Thursday, April 6, 2023

The D&D Movie (Honor Among Thieves)

 So, I've now seen the new D&D movie (Honor Among Thieves) and have to say that while not great I enjoyed it. 

The best thing, I thought, was how it hit the right balance between making an adaptation recognizably true-to-its-original on the one hand, and providing newcomers with what they need to know on the other. A good example wd be naming and identifying creatures (owl bear, displacer beast, gelatinous cube). 

Certainly it's far better than the three previous films to bear that name (gone and well forgotten). And Hugh Grant fared better than the hapless Jeremy Irons: here the villain does not so much chew scenery as glory in the Harry Mudd-ness of it all.

While it deserves praise for capturing the flavor of D&D, the best thing about this film is the cast. Surprisingly, it's the women who fare best: the tiefling druid delivered the best performance, closely followed by the barbarian and paladin, with the sorcerer and bard (the star of our show) lagging a bit behind.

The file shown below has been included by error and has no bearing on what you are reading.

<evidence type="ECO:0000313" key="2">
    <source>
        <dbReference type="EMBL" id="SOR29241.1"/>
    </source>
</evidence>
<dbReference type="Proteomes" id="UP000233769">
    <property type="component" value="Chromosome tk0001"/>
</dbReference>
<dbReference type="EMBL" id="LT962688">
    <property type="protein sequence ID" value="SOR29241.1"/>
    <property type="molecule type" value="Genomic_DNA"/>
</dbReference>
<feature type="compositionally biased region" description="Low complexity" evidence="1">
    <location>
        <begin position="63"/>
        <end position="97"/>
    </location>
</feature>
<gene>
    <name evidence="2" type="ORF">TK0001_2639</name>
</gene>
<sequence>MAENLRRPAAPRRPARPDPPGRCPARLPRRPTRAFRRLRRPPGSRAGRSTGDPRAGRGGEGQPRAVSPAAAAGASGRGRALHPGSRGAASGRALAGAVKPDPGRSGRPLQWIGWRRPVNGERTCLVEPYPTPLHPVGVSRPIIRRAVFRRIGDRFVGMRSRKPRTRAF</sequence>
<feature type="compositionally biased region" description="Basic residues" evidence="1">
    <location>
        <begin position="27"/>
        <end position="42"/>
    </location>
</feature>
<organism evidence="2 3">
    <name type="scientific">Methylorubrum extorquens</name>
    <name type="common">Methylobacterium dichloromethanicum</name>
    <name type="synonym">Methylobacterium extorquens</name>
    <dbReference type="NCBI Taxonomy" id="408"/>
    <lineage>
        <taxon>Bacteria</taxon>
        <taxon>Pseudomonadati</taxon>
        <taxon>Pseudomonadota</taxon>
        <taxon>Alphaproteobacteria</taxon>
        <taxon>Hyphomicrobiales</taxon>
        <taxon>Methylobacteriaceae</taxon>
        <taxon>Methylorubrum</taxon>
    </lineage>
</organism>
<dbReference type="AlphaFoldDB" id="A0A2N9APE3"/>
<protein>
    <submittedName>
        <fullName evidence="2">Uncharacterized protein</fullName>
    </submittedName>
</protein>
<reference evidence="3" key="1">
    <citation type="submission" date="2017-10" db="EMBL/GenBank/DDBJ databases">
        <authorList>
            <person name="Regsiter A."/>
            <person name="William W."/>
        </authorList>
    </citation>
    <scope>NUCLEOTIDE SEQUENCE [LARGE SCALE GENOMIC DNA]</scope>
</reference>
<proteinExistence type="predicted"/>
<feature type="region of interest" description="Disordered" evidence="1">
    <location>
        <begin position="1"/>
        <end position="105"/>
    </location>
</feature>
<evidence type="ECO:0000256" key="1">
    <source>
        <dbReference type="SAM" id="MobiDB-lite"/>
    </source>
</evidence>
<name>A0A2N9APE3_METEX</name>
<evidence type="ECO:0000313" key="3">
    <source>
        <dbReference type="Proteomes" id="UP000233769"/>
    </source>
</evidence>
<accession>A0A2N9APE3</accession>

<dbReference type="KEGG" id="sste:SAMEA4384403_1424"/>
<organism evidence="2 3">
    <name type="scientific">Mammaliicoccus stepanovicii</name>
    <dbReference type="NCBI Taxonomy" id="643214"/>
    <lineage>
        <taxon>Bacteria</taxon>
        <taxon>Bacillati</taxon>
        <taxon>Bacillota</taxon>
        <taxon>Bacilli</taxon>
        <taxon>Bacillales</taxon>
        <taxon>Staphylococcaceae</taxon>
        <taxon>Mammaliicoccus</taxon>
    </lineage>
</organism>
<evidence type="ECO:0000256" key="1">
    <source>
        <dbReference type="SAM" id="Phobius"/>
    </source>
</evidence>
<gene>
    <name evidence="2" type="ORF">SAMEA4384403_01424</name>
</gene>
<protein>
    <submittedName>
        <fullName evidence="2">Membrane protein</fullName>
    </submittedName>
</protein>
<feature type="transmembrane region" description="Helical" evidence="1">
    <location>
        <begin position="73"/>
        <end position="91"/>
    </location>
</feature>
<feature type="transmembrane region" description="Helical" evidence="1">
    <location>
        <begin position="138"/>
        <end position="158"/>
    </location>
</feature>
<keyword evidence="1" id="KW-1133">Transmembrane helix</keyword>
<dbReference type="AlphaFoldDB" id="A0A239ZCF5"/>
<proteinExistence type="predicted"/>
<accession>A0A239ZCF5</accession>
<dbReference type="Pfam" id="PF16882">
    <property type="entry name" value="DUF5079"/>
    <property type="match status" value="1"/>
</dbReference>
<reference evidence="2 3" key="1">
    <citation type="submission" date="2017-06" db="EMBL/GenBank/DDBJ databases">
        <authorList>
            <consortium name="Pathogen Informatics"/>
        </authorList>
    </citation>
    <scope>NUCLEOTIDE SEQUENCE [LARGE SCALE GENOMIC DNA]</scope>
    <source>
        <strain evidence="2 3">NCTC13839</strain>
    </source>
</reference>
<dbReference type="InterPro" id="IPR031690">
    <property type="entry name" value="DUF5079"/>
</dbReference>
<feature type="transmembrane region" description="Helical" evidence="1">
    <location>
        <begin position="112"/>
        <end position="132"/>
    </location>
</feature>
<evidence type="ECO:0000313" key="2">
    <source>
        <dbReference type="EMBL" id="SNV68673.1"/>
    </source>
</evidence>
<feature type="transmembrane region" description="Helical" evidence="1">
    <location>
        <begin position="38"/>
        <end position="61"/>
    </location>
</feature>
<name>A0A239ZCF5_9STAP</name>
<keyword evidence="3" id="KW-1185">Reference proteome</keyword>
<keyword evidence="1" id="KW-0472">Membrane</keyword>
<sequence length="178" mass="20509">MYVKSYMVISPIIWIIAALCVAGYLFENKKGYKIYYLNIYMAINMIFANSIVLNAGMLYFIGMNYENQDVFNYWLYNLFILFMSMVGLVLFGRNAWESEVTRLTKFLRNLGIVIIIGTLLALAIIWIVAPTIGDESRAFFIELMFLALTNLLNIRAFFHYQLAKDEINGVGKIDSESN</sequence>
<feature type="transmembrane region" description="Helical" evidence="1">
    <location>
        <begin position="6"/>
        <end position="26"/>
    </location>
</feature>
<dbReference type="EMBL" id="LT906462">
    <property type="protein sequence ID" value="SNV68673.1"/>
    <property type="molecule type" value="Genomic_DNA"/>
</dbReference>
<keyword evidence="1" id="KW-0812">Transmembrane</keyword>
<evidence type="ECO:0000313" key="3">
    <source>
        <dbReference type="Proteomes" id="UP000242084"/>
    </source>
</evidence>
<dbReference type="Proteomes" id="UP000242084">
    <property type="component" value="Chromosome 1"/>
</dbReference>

So, on the whole, a success. Personally I'd cut the opening twenty minutes or so, which cuts back and forth between past events and the present right when our story shd focus on getting going. But maybe that's just me.

I'm surprised the credits don't include a line acknowledging Gygax and Arneson (or Arneson and Gygax, depending on yr preference). The only person credited here known for his work on the game is the late Kim Mohan, here labelled 'Loremaster'. By this I assume he must have played some role as a resource for the film folks, to answer any questions about how something they wanted to do in the movie wd work in terms of the game.  There were also two WotC folks, unknown to me, who I assume worked as liason between WotC and the filmmakers.

Finally, it came as quite a surprise to me that the august New York Times wd feature a fairly straightforward review of the film. We've come a long way since fantasy in general and D&D in particular only got written about when it cd be cast as a wink-wink these silly people sort of thing. Now it's so mainstream that it appears on things like those Valpak coupon things that come in the mail (see below).